Microsoft ended Windows XP support on April 8, 2014, but the company decided to offer anti-malware updates for its security apps running on this particular OS version for another year and a half, thus trying to keep users who were yet to upgrade protected until they complete the process.
As of 14 July 2015, the operating system will no longer be supported by the developers, meaning no more patches, security updates and bulletins. New business trends such as mobility, cloud computing, the internet of things, and big data analytics, have along with the arrival of more advanced technology, reshaped the business environment to a point beyond Windows Server 2003’s capabilities and technological limits.
Today is the day Microsoft’s Windows Server 2003 finally bites the dust.
With its general availability, Windows Server instances are now covered by the Compute Engine SLA and Windows Server, which allows its users to easily deploy a server running Active Directory or ASP.NET using the Cloud Launcher. However, not upgrading might soon be more expensive than upgrading, as Microsoft said it planned to charge $600 (£385) per machine, per month to companies that miss the deadline and require support. Those still running Windows Server 2003 – and their customers – will be increasingly vulnerable to hackers.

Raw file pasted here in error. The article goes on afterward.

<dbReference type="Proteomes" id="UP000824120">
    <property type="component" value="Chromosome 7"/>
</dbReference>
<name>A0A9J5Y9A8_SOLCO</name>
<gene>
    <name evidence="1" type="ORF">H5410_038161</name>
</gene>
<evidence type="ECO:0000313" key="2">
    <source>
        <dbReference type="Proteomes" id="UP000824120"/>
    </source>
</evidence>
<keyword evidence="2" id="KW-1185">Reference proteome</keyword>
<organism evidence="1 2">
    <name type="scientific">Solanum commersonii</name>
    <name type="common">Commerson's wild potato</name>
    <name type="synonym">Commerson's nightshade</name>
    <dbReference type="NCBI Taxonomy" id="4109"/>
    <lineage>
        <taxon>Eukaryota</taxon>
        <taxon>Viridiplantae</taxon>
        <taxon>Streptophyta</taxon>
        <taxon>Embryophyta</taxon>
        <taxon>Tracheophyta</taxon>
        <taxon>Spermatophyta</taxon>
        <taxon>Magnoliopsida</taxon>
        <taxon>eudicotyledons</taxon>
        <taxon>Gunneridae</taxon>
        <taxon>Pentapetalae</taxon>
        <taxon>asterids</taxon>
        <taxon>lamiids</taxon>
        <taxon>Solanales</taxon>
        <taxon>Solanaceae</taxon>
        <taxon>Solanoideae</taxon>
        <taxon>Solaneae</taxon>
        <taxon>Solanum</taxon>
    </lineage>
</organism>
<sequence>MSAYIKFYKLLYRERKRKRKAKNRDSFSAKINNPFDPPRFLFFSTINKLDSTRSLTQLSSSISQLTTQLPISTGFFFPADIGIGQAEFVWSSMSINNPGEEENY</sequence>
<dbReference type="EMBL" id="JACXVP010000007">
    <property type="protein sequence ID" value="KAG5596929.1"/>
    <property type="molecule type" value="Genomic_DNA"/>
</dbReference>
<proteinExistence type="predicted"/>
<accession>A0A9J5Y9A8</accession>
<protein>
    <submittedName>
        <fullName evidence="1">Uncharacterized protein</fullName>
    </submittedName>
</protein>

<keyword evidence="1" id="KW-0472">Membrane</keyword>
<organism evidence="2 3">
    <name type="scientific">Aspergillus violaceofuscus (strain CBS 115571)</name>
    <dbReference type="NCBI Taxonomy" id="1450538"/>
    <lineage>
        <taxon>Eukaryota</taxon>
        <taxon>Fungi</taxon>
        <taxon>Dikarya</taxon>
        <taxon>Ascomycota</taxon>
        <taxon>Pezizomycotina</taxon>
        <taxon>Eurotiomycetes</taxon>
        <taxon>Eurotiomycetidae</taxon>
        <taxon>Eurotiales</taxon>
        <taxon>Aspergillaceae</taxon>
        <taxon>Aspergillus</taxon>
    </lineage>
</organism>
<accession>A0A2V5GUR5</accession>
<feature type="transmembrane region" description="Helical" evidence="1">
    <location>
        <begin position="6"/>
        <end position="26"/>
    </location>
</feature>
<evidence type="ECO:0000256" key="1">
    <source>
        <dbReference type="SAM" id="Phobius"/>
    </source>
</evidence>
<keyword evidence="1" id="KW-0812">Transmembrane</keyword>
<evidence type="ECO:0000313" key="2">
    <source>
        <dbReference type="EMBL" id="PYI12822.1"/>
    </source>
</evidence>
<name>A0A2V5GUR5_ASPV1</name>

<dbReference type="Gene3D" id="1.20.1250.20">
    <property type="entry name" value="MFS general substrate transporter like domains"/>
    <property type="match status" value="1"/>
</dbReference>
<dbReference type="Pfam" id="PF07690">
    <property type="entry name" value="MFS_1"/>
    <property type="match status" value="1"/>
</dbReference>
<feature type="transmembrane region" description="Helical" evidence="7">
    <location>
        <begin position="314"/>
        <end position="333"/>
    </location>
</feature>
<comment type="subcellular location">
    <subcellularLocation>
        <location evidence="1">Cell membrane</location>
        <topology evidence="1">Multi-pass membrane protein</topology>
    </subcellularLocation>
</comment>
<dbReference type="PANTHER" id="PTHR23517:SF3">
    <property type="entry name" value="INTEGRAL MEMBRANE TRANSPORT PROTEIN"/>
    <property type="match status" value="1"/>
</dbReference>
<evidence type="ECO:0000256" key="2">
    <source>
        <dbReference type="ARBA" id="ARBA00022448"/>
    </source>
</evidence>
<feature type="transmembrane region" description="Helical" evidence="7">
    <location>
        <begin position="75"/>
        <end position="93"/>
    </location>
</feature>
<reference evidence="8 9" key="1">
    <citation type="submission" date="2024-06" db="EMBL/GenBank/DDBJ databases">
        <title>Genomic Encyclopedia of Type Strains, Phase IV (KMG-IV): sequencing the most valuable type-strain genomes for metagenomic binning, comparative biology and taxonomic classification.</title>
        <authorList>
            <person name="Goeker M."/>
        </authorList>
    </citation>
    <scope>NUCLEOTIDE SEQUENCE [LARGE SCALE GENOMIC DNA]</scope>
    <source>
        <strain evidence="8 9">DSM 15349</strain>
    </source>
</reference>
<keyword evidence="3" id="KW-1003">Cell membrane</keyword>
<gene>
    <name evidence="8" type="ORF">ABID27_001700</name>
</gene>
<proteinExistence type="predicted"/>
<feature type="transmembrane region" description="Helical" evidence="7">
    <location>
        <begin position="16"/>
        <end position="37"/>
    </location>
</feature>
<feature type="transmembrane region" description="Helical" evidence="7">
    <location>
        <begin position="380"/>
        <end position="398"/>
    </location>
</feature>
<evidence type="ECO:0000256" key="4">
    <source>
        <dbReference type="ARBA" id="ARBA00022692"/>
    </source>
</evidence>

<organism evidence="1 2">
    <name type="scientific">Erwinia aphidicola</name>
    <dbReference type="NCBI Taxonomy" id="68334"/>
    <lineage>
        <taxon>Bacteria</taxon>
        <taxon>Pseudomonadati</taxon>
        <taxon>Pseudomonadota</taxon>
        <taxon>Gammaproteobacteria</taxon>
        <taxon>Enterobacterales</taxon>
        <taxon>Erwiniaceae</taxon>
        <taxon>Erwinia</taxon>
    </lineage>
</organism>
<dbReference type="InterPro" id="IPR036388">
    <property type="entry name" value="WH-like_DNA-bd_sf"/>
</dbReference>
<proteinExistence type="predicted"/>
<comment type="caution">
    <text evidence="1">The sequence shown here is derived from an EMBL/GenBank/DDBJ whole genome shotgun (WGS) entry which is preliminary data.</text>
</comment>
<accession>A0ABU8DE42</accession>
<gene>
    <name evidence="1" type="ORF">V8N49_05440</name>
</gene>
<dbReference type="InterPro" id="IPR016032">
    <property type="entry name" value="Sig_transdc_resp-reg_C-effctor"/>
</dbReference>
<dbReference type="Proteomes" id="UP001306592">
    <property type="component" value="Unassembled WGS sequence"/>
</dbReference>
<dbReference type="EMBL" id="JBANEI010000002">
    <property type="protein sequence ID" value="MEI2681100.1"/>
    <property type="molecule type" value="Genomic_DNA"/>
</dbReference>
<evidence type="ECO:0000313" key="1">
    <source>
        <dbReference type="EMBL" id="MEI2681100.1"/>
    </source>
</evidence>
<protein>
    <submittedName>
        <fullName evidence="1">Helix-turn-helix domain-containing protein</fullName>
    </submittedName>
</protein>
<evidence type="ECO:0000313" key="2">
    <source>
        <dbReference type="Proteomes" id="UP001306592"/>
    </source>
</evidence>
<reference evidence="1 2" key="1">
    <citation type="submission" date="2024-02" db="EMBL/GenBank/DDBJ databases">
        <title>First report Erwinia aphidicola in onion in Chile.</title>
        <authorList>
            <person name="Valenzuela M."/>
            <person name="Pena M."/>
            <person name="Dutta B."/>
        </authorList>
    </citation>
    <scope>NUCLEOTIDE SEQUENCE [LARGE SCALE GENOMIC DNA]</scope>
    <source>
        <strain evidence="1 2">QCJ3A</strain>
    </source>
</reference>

Support for the upcoming Windows Server 2016 release and the stripped-down Nano Server is already in the works, too.
Google has made several Windows-specific improvements to the Compute Engine virtualization stack since their Windows Server on Compute Engine beta announcement, offering the full benefits of Google network to Windows Server users.
Web applications can be migrated to Microsoft Azure for the improved reach, scale and cost efficiency.
Modernising infrastructure by migrating workloads such as Exchange to Microsoft Office 365 will help staff experience the latest productivity innovations and also reduce your management burden.
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